Nutrient timing remains one of the most hotly debated topics in sports nutrition. The term sounds important (and it can be to a certain extent), but how much does meal timing actually impact muscle growth?
Let’s start by briefly defining what nutrient timing (meal timing) is...
What is Meal Timing?
Meal timing (nutrient timing) is the targeted intake of specific nutrients (protein, carbs, and fats) in specific amounts at specific times to achieve a certain outcome.
With respect to hypertrophy, the focus is on consuming nutrients before, during, and/or after the workout to improve resistance-training performance and muscle recovery, with the end goal being better muscle growth compared to just eating whatever and whenever you feel like it.
Traditionally, meal timing, in the context of hypertrophy, recommends that an individual:
- Eat at least every 3-4 hours
- Sip amino acid supplements during training (as well as possibly throughout the day to prevent the body from going “catabolic”)
- Have a serving of protein right before bed (again to prevent catabolism while you sleep)
Is Meal Timing Important for Hypertrophy?
To a certain extent, yes.
Meal timing is important, but it’s not everything.
For instance, you can time your meals down to the nano-second, but if you’re not getting enough sleep or creating progressive overload in your workouts, then whether you eat every 3.5 hours vs every 5 hours is largely irrelevant.
Far too many lifters (especially noobs) get fixated on peri-workout nutrition (what’s the best pre workout?, do I need an intra workout, chugging a protein shake immediately after training is over, etc.), and they fail miserably at the “big picture” items like:
- Consuming enough total calories
- Consuming enough protein
- Getting enough quality sleep each night
- Progressively overloading their training sessions
- Mitigating stress
If, and only if, you have these pillars of hypertrophy in place should you then start to be concerned about meal timing.
Provided that you’ve taken care of the “basics” you can then start to “refine” your dietary habits to optimize performance, recovery, and growth.
For instance, evenly spacing out your protein feedings through the day is an excellent place to start.
“Meeting the total daily intake of protein, preferably with evenly spaced protein feedings (approximately every 3 h during the day), should be viewed as a primary area of emphasis for exercising individuals.”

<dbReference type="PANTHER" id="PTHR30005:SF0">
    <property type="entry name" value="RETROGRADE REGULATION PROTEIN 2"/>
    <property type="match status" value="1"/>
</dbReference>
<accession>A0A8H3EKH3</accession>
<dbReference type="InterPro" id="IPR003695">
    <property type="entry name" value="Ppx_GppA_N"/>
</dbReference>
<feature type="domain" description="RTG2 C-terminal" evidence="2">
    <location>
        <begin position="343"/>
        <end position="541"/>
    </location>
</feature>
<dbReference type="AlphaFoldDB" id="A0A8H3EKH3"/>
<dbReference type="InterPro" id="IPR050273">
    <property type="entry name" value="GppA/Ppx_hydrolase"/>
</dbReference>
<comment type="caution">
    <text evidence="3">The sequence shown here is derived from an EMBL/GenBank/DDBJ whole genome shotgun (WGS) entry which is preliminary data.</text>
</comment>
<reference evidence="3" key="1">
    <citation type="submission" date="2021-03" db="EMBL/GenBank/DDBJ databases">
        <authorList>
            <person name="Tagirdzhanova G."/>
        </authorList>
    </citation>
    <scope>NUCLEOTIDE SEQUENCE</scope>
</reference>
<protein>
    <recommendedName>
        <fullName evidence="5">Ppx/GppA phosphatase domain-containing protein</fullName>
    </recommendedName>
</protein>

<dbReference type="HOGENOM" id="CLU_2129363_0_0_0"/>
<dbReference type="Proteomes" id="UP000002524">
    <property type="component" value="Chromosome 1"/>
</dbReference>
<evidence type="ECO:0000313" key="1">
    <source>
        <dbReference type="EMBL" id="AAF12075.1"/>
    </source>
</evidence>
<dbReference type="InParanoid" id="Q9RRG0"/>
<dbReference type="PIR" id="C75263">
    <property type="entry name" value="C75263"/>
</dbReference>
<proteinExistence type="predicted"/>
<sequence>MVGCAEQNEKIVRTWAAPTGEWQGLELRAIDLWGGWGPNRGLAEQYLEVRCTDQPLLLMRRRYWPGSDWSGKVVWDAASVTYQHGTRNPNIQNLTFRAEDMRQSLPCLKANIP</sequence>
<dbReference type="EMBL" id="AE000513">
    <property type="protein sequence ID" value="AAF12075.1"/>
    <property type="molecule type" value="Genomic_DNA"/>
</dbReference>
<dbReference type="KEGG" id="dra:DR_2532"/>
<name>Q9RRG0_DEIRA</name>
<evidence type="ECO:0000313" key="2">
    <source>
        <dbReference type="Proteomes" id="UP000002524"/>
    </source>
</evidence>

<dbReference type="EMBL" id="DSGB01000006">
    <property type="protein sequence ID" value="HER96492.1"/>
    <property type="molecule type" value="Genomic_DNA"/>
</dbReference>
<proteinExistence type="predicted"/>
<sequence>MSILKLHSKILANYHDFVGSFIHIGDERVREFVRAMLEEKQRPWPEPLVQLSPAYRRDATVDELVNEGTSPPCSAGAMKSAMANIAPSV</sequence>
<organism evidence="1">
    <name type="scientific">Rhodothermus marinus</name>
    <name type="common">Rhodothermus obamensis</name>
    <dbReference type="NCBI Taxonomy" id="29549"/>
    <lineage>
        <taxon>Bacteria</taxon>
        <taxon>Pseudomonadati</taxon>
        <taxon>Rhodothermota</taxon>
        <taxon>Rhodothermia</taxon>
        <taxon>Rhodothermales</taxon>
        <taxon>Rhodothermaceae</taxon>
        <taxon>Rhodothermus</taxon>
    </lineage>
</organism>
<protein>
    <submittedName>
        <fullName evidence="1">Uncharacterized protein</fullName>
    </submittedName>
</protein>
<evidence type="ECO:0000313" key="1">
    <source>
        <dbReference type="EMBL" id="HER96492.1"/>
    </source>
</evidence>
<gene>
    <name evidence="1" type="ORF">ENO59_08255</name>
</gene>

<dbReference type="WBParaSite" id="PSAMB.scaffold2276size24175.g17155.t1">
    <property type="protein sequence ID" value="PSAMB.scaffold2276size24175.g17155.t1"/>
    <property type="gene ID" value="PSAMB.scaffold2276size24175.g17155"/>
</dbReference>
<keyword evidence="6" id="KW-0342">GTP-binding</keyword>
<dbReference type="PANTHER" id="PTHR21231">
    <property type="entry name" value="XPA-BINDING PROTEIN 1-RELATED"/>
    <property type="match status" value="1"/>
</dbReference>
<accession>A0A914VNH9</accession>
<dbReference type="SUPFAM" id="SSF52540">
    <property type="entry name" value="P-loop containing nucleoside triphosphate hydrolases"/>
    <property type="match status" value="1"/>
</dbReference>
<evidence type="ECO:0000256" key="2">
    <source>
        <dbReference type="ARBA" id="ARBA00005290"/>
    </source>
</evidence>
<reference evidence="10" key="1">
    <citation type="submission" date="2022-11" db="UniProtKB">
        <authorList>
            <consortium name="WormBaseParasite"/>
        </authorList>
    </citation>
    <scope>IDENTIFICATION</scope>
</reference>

“Pre- and/or post-exercise nutritional interventions (carbohydrate + protein or protein alone) may operate as an effective strategy to support increases in strength and improvements in body composition. However, the size and timing of a pre-exercise meal may impact the extent to which post-exercise protein feeding is required.”
Other research notes that individuals who evenly distribute their protein intake over the day have significantly greater 24-h muscle protein synthesis than those who bias their protein intake toward evening meals, even though the diets contained the same amount of calories and protein.
Still some other studies note that it may be more beneficial to consume higher amounts of protein in the morning time as consuming a similar amount at night doesn’t result in the same spike in muscle protein synthesis.
Meal timing likely isn’t necessary for the average fitness enthusiast looking to build muscle and improve their health. Greater importance should be placed on consuming the right amount of calories and protein, training hard, and getting enough sleep.
If you can do those things consistently for 6-12 months, then you can start worrying about meal timing.
At the very least, evenly distribute your protein throughout the day, ideally with a meal on either side of your training session, and consume enough quality carbohydrates and fat to hit your calorie needs.
To get the most out of each meal you consume (especially carb heavy ones) be sure to take our nutrient partitioner SlinMax 10 to 15 minutes prior